Former member appointed to fill vacant seat on Tucson City Council

TUCSON, AZ – Former Councilor Karin Uhlich was appointed to Division 3 of Tucson City Council following the resignation of Paul Durham.

Uhlich will fill the vacant seat after the council voted unanimously for them on Monday. She was previously a member of the council from 2005 to 2017 when she resigned. She will not be able to seek re-election after serving the remainder of Durham’s term.

In a post-vote tweet, Tucson Mayor Regina Romero congratulated Uhlich on her appointment and thanked Durham for his service.

(1/2) Congratulations to Councilor Karin Uhlich on her appointment to the # Ward3 seat and thank you to everyone who applied for the position. My thanks go to my colleagues in the Council for their swift, unanimous action and their unity.
– Regina Romero (@TucsonRomero) March 2, 2021

“Karin is a proven leader who understands the issues facing Ward 3 neighborhoods and was previously elected by Ward 3 residents,” she wrote. “Thanks again to Councilor Durham for your service to the City of Tucson, and welcome back to the Council, Councilor Uhlich!”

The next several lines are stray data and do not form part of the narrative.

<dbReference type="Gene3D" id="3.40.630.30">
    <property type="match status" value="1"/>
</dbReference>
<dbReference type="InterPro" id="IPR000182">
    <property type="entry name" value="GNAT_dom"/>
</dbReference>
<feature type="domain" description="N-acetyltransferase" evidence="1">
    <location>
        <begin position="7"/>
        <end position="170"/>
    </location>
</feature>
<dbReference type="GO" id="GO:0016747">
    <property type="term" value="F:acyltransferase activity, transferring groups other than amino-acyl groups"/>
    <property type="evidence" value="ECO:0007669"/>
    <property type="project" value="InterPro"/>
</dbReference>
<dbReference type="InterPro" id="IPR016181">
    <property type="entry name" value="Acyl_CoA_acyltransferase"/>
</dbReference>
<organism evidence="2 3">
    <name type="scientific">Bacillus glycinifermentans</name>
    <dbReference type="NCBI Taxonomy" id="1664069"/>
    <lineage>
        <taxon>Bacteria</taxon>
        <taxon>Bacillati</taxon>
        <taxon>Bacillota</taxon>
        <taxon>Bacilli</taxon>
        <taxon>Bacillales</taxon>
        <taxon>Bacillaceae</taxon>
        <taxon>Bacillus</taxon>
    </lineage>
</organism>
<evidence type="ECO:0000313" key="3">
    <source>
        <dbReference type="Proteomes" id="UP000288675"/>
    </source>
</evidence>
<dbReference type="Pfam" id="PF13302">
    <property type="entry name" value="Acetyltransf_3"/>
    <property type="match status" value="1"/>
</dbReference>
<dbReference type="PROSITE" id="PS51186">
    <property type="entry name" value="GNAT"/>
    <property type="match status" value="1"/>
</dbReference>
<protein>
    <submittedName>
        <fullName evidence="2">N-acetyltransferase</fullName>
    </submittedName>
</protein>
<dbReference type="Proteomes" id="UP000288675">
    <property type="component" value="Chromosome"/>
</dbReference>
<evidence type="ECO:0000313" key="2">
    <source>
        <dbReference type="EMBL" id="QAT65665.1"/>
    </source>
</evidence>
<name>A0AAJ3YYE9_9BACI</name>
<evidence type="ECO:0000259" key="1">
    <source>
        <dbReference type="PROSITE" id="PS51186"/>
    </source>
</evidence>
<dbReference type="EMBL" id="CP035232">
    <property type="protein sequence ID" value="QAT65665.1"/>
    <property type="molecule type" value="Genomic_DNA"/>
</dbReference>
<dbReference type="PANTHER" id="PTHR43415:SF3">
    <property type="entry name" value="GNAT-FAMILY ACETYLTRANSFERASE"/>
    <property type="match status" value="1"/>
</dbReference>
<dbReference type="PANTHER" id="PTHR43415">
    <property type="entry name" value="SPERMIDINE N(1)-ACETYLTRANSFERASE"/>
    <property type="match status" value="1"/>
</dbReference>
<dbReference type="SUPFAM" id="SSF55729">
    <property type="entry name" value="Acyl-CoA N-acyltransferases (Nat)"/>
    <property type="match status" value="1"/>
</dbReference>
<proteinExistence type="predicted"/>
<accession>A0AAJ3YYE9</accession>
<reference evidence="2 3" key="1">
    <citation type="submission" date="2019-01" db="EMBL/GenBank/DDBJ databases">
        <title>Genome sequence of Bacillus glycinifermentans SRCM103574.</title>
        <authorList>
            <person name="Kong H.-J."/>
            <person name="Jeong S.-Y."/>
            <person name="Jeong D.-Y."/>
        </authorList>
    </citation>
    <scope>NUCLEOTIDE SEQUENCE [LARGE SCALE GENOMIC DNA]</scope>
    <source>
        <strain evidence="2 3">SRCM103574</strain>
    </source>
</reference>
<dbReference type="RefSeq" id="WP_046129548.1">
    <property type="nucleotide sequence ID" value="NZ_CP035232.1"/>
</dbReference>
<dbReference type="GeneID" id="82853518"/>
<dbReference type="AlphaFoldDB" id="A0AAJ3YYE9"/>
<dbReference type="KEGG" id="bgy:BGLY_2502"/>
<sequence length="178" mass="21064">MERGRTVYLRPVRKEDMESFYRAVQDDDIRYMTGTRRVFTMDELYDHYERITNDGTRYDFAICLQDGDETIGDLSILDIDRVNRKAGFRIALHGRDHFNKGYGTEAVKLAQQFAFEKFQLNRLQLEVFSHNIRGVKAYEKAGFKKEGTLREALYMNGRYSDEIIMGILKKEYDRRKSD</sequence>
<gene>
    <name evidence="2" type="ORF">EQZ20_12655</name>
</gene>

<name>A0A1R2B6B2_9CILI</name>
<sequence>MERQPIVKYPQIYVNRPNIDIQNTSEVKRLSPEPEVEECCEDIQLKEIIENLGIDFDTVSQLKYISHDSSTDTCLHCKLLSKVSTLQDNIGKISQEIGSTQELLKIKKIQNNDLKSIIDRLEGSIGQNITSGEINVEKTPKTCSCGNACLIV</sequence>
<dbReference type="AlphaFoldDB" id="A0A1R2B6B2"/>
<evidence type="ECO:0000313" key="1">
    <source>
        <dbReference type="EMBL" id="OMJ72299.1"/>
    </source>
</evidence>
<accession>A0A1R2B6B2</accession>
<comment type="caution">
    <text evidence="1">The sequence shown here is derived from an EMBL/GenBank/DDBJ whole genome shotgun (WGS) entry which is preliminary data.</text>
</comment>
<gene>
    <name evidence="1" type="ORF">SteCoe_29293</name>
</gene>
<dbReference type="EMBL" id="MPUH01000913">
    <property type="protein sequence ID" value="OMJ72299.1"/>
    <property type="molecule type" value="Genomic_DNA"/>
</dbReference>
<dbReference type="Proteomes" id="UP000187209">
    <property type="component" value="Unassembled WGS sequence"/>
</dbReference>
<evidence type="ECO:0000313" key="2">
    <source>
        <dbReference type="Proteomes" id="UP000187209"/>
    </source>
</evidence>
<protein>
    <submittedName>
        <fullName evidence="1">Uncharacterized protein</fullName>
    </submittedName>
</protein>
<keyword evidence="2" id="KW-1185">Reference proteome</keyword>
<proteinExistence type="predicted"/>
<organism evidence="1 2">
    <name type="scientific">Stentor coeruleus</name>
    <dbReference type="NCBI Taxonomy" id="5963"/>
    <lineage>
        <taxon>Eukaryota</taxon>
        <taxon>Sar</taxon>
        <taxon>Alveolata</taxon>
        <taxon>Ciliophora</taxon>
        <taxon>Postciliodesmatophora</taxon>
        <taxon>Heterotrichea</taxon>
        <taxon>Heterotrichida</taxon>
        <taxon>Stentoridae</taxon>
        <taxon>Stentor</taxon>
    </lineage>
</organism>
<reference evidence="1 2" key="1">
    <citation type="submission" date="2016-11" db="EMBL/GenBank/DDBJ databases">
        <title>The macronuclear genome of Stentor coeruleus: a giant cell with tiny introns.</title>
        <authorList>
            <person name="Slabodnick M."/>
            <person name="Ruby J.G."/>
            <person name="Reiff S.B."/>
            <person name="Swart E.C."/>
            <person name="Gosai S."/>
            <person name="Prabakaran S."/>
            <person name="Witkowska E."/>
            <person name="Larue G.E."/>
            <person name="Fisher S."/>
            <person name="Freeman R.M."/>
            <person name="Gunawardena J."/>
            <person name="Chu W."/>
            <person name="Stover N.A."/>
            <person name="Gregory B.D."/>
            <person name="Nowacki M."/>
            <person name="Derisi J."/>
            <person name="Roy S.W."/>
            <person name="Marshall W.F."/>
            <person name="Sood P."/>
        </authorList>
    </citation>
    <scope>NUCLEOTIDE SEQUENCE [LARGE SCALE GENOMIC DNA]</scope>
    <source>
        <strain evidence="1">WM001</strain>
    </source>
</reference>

Others had applied for the job, the Arizona Daily Star reported, including Michael Crawford, a local trial attorney, and Bonnie Poulos, a retired immunobiologist and prominent community activist.

Durham announced his resignation in early February to “take care of personal matters”. Durham previously stepped down from his duties in September 2020 while recovering from an injury and his husband battling terminal cancer.

Durham was a vocal presence on the council and was instrumental in the adoption of Tucson’s emergency climate plan. The plan, which was carried out together with Romero, envisages that all urban departments will be climate neutral by 2030.

On Monday, Uhlich said it would be important to help the community recover from the coronavirus pandemic.

“Tucson prides itself on having this local small business driver that is our economy, and I don’t know how best to make sure we help these businesses emerge and survive for the next few years, but it’s critical,” she said.

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